Here I am writing under a red-headed tree, enjoying the perfect winter weather – sunny with a crisp, cooling breeze. Brown ducks and white geese are waddling in the pond on my left, the warm sun shining through is making sure I don’t shiver in the cold, the cool winter air making sure I don’t sweat in the sun. A half-moon is hanging shyly against the blue backdrop on my right.
I’m literally surrounded by birds right now, and I’m slightly afraid that they are gonna attack me.
This is the perfect Auckland winter afternoon, one to be cherished as I’ve come to learn. In the three weeks since I’ve been here, I’ve clenched my shivering teeth at 24-hour rains and icy winds so strong it made umbrellas useless.
Three weeks ago I had a promising job writing for a big online news portal in Malaysia, and now here I am hoping to at least score a minimum wage job as a waitress in a cafe somewhere.
I am in New Zealand on a six month Working Holiday Visa (WHV). People on WHV are typically hired as labourers for farming, housekeeping, and such odd jobs while they travel the country. Usually, they are offered a minimum wage, or work in exchange for a place to stay.
**UPDATE: I extended my stay in New Zealand and ended up staying for a total of nine months!
The decision to come to New Zealand was not an easy one to make. I had just started my career as a writer and was slowly building a reputation. Quit my comfy well-paying office job and take up something like waitressing? I could hear the collective gasp of a thousand Asian parents. This is not what ambitious Asians do.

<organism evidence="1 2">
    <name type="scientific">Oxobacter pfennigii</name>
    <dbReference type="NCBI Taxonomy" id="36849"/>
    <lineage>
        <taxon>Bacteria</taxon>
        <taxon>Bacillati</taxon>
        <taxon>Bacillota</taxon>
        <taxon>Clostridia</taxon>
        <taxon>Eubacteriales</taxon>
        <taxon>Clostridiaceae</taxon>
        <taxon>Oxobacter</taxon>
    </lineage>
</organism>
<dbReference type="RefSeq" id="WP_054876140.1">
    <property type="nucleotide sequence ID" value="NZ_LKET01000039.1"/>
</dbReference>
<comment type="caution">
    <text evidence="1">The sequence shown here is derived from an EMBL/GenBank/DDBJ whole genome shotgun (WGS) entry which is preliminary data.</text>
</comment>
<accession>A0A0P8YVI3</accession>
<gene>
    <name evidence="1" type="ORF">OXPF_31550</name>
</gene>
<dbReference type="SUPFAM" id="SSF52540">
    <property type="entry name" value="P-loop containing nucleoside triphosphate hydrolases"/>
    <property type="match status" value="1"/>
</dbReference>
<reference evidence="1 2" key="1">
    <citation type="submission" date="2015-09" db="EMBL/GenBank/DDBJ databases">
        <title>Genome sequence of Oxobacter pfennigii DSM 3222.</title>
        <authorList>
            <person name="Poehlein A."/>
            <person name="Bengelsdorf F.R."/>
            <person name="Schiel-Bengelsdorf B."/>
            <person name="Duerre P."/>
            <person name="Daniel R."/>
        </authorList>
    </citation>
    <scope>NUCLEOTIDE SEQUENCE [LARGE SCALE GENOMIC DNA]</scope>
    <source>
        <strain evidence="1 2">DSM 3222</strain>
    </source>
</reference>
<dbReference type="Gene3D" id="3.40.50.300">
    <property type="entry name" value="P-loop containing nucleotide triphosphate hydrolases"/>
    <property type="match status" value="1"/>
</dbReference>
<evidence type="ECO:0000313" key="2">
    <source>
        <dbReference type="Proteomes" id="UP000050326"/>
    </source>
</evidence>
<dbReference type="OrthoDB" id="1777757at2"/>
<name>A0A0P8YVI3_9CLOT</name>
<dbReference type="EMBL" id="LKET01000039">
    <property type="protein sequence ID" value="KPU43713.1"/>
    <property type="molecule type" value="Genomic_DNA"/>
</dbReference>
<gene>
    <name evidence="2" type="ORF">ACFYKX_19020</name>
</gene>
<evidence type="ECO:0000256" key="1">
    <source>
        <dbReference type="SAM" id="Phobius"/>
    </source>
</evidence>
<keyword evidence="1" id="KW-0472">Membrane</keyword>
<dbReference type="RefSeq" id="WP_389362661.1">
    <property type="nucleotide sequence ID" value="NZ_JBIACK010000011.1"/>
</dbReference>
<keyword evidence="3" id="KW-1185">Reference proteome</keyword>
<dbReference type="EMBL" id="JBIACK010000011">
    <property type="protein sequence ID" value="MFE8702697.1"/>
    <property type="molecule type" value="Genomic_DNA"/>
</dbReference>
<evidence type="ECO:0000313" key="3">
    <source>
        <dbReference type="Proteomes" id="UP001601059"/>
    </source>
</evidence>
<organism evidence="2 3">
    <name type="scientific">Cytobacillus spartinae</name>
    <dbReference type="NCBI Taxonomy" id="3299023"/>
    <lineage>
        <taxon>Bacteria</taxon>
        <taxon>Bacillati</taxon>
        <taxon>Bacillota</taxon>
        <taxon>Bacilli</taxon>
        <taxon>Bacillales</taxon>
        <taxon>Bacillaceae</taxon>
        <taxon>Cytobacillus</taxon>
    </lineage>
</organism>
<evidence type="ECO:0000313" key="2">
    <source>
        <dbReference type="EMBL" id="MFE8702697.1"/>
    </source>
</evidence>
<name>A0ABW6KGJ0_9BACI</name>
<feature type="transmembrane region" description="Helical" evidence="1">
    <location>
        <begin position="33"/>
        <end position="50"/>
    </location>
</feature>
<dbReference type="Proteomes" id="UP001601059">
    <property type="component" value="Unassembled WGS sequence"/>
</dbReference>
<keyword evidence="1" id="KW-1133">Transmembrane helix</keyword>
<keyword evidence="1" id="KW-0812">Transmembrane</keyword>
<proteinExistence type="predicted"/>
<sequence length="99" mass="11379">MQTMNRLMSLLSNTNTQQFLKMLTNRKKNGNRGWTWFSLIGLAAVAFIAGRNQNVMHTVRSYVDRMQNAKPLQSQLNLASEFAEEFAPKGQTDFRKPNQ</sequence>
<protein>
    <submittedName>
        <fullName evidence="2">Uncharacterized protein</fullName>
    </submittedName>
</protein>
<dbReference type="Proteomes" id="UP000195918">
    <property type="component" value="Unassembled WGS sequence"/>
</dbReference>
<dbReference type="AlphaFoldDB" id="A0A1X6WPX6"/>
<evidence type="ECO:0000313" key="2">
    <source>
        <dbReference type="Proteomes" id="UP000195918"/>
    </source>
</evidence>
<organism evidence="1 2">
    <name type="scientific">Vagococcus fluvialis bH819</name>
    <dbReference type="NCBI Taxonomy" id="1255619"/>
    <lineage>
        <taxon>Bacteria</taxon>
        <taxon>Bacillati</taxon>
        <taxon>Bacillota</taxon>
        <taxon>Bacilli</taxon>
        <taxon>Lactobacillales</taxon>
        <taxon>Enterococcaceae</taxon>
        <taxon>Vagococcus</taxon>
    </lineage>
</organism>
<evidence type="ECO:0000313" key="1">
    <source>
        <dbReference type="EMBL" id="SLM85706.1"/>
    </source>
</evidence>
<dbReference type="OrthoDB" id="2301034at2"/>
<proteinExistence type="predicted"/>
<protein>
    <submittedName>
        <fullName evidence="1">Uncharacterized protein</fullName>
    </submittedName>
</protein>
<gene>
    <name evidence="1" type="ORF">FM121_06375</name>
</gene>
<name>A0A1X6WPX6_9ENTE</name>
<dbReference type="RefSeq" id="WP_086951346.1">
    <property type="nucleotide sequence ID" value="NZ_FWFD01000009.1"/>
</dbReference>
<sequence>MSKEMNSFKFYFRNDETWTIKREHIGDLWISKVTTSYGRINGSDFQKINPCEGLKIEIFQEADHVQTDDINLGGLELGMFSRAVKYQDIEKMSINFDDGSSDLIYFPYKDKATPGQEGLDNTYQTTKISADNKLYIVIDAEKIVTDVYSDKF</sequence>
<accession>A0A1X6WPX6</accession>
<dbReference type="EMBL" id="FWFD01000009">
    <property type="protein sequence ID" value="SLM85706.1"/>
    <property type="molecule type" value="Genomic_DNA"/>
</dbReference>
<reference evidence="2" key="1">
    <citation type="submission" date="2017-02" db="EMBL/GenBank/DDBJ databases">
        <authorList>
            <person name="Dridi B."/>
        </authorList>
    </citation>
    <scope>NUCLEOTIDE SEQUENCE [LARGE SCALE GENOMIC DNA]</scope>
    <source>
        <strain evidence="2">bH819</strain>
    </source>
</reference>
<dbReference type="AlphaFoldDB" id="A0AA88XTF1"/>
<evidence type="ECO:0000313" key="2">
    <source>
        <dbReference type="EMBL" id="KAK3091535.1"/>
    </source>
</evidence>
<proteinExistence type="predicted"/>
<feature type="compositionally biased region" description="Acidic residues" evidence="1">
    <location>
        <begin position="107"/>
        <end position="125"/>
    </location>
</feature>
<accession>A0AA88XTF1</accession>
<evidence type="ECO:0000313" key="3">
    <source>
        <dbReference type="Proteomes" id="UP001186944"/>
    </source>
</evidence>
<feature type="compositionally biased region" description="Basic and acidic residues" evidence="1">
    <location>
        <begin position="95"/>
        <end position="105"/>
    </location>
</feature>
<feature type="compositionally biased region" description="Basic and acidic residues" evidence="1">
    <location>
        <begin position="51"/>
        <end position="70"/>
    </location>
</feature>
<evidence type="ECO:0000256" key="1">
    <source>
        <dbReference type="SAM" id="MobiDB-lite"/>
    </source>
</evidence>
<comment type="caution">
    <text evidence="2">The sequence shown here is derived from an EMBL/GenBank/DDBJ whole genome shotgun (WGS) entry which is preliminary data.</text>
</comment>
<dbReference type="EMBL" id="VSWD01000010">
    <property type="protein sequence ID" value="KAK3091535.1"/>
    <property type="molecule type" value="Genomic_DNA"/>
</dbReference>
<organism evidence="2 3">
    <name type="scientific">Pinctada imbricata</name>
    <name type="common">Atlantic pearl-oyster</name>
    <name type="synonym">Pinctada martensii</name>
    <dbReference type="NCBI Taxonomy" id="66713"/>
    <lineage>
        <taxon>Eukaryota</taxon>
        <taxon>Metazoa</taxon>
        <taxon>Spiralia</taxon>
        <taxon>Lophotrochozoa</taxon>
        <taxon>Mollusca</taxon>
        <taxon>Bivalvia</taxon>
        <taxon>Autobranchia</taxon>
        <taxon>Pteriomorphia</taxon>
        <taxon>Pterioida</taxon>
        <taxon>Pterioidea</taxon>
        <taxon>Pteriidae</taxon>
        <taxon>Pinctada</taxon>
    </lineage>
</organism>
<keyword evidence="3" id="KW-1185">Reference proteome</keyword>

Convincing my very conservative Cina family was not easy.
“This is what people do when they are in college, you are not in college anymore.” My mother had a point. This sounded like a gap year thing and I had already done a four-month work and holiday stint in the USA when I was 19.
“Going back to waitressing sounds like a waste of your talent. Why not take up a course in London instead?” My banker brother offered an alternative.
My friends, on the other hand, were more supportive. They celebrated my cest la vie, admired my boldness, hope they could do the same, but “giving up” their career was not something they were prepared to do.
Two days after I cleared my office desk, I boarded a plane to Auckland. But the truth is, I’m not that brave in giving up my career. I did not quit my job to go to New Zealand for six months; I came to New Zealand because I was quitting my job.
This is simply a case of serendipitous timing and good luck.
After two years of working at SAYS, I felt that it was time to move on as my growth curve had plateaued. I was browsing JobStreet on one hot early January afternoon when a friend told me that application for the NZ Working Holiday Visa opens in only a few weeks’ time. I checked the NZ immigration website and there the announcement was – Application for the Malaysian Working Holiday Scheme, limited to only 1150 people, will open at 5am on 28 January 2015.
Instead of sending my resume to JobStreet, I decided to wait and see if luck was on my side. There was nothing to lose. If I get it, I have an opportunity; if I don’t, I already have several vacancies bookmarked.